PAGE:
Emergency Department Evaluation And Treatment Of The Posttransplant Patient

Cardiac transplant recipients are susceptible to all of the acute illnesses that affect the general population. These patients should be treated in the same way as any other acutely ill or traumatized patient. In the assessment of such patients, however, the possibility that symptoms may be due to rejection, infection, or side effects of their immunosuppressive medications must always be considered. Patients on chronic steroids will have adrenal suppression and may need stress coverage if they are severely ill or in need of surgical intervention. Uninterrupted administration of immunosuppressive medications must be assured to avoid the development of acute rejection. Nonsteroidal anti-inflammatory drugs (NSAIDs) should be used with extreme caution because of the potential exacerbation of underlying renal insufficiency secondary to cyclosporine or tacrolimus use.

The evaluation of patients presenting with signs and symptoms of congestive heart failure must include the consideration of rejection, myocardial ischemia, and fluid overload due to renal insufficiency. Echocardiography provides important information regarding cardiac performance and may demonstrate findings suggestive of rejection (global dysfunction) or ischemic dysfunction (segmental wall motion abnormality). Results of routine annual cardiac evaluations are useful in assessing whether echocardiographic abnormalities represent acute changes or chronic conditions. Similarly, the availability of old laboratory test results will aid in assessing the importance and acuity of renal impairment.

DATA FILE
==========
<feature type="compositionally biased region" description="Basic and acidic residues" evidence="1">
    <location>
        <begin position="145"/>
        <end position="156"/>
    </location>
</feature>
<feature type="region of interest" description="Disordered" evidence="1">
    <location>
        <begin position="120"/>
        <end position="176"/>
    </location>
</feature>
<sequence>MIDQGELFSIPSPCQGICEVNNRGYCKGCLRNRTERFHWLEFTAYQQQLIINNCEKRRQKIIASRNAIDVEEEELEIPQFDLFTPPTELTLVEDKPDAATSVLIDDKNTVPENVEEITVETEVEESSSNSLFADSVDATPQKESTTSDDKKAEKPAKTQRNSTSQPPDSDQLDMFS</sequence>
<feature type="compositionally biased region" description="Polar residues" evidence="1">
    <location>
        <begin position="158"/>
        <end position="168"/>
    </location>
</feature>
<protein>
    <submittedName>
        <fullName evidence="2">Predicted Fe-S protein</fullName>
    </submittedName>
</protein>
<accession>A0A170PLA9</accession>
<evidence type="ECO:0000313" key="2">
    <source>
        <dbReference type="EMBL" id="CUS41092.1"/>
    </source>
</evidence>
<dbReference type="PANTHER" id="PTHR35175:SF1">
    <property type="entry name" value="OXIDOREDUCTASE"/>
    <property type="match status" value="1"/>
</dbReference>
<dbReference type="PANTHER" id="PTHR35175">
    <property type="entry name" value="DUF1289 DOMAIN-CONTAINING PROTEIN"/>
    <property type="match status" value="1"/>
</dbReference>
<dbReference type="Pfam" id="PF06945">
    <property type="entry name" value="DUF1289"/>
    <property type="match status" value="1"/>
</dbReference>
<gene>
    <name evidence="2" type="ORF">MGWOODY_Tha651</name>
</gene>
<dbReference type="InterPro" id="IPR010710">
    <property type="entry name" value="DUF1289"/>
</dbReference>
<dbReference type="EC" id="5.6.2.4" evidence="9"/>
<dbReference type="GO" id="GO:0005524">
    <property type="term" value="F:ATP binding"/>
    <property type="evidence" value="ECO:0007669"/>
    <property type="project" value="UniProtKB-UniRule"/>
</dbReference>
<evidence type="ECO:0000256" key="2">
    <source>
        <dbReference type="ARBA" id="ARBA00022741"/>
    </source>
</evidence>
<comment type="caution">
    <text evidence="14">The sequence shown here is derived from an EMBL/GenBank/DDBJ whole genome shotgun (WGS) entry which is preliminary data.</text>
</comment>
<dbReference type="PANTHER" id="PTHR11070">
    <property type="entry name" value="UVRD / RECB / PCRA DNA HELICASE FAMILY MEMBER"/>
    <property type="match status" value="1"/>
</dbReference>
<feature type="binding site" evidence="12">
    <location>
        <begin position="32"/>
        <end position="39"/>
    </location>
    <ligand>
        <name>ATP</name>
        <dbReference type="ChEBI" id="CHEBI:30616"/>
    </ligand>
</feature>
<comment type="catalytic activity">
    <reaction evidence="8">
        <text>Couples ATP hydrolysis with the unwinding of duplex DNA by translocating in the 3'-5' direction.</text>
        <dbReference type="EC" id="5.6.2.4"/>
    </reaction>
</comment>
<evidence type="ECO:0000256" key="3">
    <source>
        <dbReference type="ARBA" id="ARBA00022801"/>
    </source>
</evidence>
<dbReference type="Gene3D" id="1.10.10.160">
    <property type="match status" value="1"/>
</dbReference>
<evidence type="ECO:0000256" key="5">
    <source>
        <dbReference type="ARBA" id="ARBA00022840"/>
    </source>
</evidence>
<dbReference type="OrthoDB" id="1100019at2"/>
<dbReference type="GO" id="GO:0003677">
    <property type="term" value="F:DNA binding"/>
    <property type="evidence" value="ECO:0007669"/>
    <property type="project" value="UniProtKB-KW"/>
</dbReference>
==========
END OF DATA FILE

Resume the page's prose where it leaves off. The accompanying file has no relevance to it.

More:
Any transplant patient presenting with an acute febrile illness warrants aggressive and complete evaluation. If a specific diagnosis cannot be established by history, physical examination, and readily available laboratory and radiographic tests in the ED, consultation with the infectious disease service is indicated. The patient should be admitted to the hospital for further invasive tests and broad-spectrum intravenous antibiotics until culture results are available and a specific diagnosis is made.

In the event that a transplant recipient presents to the ED in extremis, standard cardiopulmonary resuscitation should be performed. Etiologies for hemodynamic collapse related to the posttransplant state include severe acute rejection and myocardial ischemia due to advanced graft coronary disease. Sudden death due to an dysrhythmia may also result from rejection or ischemia. Because of sympathetic denervation, vagally induced bradycardias do not occur; therefore atropine has no role in the resuscitation of these patients. The empiric administration of high-dose steroids (methylprednisolone 1 g intravenously) may be beneficial if rejection is present. Finally, hyperkalemia due to chronic renal insufficiency may result in acute dysrhythmias and should be corrected with standard pharmacologic intervention.

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